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Trump’s Republican Hit List at CPAC Is a Warning Shot to His Party

ORLANDO, Fla. — After days of insisting they could paper over their intraparty divisions, Republican lawmakers were met with a grim reminder of the challenge ahead on Sunday when former President Donald J. Trump stood before a conservative conference and ominously listed the names of Republicans he is targeting for defeat.

As Democrats pursue a liberal agenda in Washington, the former president’s grievances over the 2020 election continue to animate much of his party, more than a month after he left office and nearly four months since he lost the election. Many G.O.P. leaders and activists are more focused on litigating false claims about voting fraud in last year’s campaign, assailing the technology companies that deplatformed Mr. Trump and punishing lawmakers who broke with him over his desperate bid to retain power.

In an address on Sunday at the Conservative Political Action Conference in Orlando, his first public appearance since he left the White House, Mr. Trump read a sort of hit list of every congressional Republican who voted to impeach him, all but vowing revenge.

“The RINOs that we’re surrounded with will destroy the Republican Party and the American worker and will destroy our country itself,” he said, a reference to the phrase “Republicans In Name Only,” adding that he would be “actively working to elect strong, tough and smart Republican leaders.”

Mr. Trump took special care to single out Representative Liz Cheney, the third-ranking House Republican, and Senator Mitch McConnell, the minority leader. He called Ms. Cheney “a warmonger” and said her “poll numbers have dropped faster than any human being I’ve ever seen.” Then he falsely claimed he had helped revive Mr. McConnell’s campaign last year in Kentucky.

Ms. Cheney and Mr. McConnell have harshly criticized Mr. Trump over his role in inciting the Capitol riot on Jan. 6, and Ms. Cheney has repeatedly said that the G.O.P. should cut ties with the former president.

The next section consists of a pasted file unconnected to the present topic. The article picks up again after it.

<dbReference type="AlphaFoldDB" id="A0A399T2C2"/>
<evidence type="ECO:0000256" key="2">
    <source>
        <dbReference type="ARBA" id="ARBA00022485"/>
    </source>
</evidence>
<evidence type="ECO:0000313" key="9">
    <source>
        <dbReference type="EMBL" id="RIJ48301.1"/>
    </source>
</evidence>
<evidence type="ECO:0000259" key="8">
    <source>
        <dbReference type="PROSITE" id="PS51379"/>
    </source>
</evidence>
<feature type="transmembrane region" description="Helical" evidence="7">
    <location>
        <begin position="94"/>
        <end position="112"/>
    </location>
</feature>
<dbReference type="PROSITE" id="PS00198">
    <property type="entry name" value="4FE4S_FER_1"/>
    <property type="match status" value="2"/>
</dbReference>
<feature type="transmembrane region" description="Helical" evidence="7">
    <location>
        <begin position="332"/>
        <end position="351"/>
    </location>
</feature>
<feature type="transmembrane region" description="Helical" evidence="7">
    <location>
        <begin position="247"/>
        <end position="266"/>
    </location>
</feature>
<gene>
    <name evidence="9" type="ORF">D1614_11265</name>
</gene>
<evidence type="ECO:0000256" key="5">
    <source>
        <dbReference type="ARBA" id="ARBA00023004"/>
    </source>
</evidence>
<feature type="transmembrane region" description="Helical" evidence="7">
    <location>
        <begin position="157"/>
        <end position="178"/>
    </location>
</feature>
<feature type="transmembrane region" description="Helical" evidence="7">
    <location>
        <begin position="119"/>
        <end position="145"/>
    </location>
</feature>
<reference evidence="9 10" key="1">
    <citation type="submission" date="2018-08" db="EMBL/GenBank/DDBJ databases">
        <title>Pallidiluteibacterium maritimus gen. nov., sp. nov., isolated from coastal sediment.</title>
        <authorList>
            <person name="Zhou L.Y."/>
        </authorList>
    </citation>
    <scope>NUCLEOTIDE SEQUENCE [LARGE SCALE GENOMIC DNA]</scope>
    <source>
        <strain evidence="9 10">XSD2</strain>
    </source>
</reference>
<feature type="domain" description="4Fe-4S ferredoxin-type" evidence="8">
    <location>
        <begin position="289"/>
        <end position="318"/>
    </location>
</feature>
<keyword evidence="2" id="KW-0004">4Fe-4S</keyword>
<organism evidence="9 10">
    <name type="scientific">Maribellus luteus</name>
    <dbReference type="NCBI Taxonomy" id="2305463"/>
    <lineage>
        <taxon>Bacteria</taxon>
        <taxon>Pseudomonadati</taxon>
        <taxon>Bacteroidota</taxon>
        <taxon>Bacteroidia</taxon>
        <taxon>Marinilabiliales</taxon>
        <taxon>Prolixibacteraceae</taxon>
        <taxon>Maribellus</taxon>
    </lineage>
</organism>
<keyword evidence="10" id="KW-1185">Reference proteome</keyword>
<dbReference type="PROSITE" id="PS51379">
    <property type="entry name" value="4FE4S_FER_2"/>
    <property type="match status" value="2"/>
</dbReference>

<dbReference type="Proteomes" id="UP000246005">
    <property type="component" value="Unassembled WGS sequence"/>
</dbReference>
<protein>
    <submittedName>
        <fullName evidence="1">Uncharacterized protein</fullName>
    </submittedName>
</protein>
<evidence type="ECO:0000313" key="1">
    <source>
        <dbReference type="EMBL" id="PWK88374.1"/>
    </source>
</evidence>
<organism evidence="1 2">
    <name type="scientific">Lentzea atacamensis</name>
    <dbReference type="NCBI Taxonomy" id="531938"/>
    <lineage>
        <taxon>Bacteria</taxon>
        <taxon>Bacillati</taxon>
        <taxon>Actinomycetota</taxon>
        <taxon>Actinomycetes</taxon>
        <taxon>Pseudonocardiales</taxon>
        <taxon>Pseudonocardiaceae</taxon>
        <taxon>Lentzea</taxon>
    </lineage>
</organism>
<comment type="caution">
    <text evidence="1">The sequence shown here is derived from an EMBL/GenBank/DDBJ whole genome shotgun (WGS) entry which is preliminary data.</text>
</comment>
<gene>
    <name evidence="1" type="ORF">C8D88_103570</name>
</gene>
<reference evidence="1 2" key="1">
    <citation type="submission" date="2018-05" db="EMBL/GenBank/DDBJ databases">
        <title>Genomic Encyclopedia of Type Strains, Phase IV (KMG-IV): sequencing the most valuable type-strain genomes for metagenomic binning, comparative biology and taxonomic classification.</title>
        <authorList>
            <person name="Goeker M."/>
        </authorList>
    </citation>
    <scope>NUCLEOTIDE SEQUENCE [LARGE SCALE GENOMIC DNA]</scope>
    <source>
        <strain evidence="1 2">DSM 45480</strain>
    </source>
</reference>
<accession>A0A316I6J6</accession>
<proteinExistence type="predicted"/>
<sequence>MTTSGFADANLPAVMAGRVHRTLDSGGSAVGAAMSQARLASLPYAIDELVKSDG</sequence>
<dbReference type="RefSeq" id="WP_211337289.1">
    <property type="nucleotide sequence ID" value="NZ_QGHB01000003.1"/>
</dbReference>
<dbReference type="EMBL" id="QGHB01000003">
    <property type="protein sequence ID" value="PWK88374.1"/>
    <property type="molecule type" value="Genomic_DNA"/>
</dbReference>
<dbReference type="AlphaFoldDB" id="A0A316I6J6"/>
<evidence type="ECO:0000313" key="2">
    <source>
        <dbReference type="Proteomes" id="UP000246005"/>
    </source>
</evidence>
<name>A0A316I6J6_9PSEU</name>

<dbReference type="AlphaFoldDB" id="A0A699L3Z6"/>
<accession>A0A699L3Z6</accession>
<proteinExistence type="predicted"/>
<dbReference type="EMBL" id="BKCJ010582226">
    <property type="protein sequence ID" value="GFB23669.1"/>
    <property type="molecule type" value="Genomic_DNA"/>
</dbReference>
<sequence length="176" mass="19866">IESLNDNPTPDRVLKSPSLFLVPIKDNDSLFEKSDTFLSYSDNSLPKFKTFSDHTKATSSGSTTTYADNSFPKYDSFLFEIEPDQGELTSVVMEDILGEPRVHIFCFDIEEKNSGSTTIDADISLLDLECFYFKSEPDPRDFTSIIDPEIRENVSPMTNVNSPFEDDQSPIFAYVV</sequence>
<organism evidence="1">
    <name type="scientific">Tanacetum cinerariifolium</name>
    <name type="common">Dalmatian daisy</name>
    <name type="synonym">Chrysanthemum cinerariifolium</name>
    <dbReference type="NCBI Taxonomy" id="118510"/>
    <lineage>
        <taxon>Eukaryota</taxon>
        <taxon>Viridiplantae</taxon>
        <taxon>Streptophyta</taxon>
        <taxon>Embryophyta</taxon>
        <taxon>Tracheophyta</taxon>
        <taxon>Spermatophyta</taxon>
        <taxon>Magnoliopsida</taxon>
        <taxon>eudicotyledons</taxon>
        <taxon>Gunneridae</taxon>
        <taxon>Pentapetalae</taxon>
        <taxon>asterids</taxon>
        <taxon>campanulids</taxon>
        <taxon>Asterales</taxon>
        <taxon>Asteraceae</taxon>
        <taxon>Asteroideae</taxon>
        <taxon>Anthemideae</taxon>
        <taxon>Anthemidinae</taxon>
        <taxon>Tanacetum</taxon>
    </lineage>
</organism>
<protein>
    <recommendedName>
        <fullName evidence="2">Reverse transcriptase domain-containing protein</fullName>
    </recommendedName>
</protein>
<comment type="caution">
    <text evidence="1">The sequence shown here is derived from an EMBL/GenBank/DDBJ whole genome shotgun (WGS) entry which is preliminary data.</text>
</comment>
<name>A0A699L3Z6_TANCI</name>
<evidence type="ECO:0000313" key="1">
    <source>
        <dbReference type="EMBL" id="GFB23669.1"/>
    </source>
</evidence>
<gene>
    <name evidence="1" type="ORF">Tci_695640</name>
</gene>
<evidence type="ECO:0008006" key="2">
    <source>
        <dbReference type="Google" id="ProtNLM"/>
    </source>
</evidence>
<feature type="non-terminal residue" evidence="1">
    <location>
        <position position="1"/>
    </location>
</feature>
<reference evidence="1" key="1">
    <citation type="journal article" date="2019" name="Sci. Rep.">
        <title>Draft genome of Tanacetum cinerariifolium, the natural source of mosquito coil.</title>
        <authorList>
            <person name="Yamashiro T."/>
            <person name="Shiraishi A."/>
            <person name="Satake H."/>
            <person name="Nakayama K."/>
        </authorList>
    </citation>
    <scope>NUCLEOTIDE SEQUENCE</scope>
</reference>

With his refusal to concede defeat and his determination to isolate G.O.P. leaders who criticize him, the former president has effectively denied Republicans from engaging in the sort of reckoning that parties traditionally undertake after they lose power.

Even with Democrats controlling Congress and the White House for the first time in over a decade, many of the Republicans who spoke at the conference here said strikingly little about President Biden or the nearly $2 trillion stimulus measure the House passed early Saturday, which congressional Republicans uniformly opposed.

“As the American people see the bad ideas that destroy jobs and strip away our liberties, there’s a natural pendulum to politics,” Mr. Cruz said, predicting that Republican activists would “absolutely” pay more attention to the current administration later this year.

Mr. Trump made a specific pitch for people to donate to two committees associated with him, a notable move given that he has been the Republican National Committee’s biggest draw for the last four years. He gave an explicit description of “Trumpism” as a political ideology focused on geopolitical deal-making and immigration restrictions, and painted the Republicans who voted for impeachment as decided outliers in an otherwise united party.